Right, but at the same time, with Air Canada, I think it was Mr. Flaherty at that time who actually put limits on the dividends and the executive pay to stop such a large deficit until the fund was going.
My other question is this. The Canadian Centre for Policy Alternatives, which was the lion's share, illustrated that companies with defined benefit plans have the capacity to fund their pensions, but they just don't have to. Do you think, after listening to all the witnesses...?
They were saying that a change is needed, that it's time. If we don't do something, then companies are just not going to have to, because they're not obligated to. We have to put some pressure on them to make those payments.
View Scott Duvall Profile
NDP (ON)
Mr. Schaan, do you have any data to demonstrate to me that Canadian companies with defined benefit plans are currently experiencing liquidity problems? How many companies are there? What is the dollar exposure?
View Scott Duvall Profile
NDP (ON)
I'm sorry, Mr. Schaan, for cutting you off there, but we have very little time.
Indalex demonstrated, even given the pension deficit deemed trust status, it did not result in a tsunami of liquidations. I don't see, as Mr. Poilievre said, a lineup of business people here as witnesses protecting what they're saying, which is that the sky will fall. In fact, what I'm hearing is a lot of people saying enough is enough and that we need to change the law to protect pensioners from deferred wages that they worked for not to be taken up by the global market.
View Scott Duvall Profile
NDP (ON)
Right, and pensioners are really worried about saving their pensions and not losing them.
Madam Chair, I'm just wondering. Are we going to be going clause by clause, or are we just going to be asking questions all day? I was hoping that in clause 1 that we're dealing with, we would start to have a vote on it and get down to business.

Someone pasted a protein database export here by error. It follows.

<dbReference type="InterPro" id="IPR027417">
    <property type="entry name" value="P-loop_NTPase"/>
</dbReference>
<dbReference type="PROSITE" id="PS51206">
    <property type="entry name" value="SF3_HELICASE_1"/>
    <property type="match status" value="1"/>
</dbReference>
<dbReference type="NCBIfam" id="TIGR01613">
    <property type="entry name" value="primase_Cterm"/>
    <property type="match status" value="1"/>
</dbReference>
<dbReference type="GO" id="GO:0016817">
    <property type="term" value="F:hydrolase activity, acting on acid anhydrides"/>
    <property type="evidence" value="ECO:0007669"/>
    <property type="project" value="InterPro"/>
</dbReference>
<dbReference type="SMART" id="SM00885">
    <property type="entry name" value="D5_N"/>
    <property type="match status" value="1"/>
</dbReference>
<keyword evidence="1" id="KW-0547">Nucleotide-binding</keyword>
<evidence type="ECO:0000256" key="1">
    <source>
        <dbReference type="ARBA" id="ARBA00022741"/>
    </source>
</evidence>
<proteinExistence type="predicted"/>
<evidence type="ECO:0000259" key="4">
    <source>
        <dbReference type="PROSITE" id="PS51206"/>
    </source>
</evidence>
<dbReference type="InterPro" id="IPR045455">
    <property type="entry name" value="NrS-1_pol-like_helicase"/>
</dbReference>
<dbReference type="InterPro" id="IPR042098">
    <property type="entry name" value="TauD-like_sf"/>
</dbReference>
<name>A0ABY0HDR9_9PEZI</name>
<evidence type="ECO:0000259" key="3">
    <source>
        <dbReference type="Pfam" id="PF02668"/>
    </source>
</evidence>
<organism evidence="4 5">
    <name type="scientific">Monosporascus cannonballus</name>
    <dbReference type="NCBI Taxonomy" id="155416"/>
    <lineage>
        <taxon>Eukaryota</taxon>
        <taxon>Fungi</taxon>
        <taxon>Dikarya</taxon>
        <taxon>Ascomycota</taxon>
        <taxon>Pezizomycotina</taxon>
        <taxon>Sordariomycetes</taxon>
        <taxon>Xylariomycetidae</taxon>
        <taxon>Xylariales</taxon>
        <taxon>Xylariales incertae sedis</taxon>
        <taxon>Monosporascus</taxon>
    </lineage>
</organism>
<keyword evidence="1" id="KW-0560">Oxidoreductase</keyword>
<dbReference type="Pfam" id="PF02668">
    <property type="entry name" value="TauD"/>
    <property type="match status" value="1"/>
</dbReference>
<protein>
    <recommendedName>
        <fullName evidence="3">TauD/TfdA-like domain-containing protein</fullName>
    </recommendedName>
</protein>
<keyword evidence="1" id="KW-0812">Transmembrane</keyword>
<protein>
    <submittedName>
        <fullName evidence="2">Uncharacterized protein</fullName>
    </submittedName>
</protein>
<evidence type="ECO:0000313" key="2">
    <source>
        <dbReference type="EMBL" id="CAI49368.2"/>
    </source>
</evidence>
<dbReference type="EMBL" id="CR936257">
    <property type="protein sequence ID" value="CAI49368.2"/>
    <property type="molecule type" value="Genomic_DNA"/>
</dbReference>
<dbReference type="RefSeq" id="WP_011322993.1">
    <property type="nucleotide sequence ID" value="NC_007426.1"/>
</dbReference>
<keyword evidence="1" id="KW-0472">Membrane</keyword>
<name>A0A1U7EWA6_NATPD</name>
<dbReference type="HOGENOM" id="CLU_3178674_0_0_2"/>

View Scott Duvall Profile
NDP (ON)
I have a point of order, Madam Chair.
I'm just wondering if we could have some precise questions and answers and not be going on. We have to finish this, but we're just going on and on, and time is running out. I think it's just proper that we do this clause by clause.
Of course, there are important questions, but we don't have to be going on with the long answers.
Thank you.
View Scott Duvall Profile
NDP (ON)
Madam Chair, on a point of order, thank you for what you've just explained to us. We don't mind the questions, but they're repeating themselves and we're getting repeat answers. It's just going over and over to run out time. I think that's very unfair to the Canadians who are looking for us to do the proper work and protect their pensions.
If they have anything that's relevant to ask, that's fine, but why are we getting the same questions and the same answers, over and over?
View Matthew Green Profile
NDP (ON)
Thank you, Mr. Chair.
I want to thank the witnesses who are here before us.
I'm the member representing Hamilton Centre, but I certainly know the west coast perspective. Both Gord Johns and Rachel Blaney have been up in the House talking about the great work coming out of the west coast. Certainly, we have distillers in Ontario.
In fact, I will even state at the outset that at some of our darkest points during COVID, our government, in fact all governments and I believe Canadian society, looked to those good-news stories, those stories of goodwill and the all hands on deck, team Canada approach. While I'm not government, I want to begin my comments by thanking you for not being cynical and for doing everything in your ability, within your association and within your sector, to provide one of the most critical PPEs, hand sanitizers. To change up that production on the fly, to just do the right thing because it was the right thing to do, is really commendable. As a member of Parliament, I just want to take this moment to thank you.
You mentioned, Mr. Dyck, that it was about more than hurt feelings. I do want to get into some deeper understanding about whether your association has done any preliminary estimates on what it would take to be made whole. Perhaps Mr. Guitor from Ontario could also comment.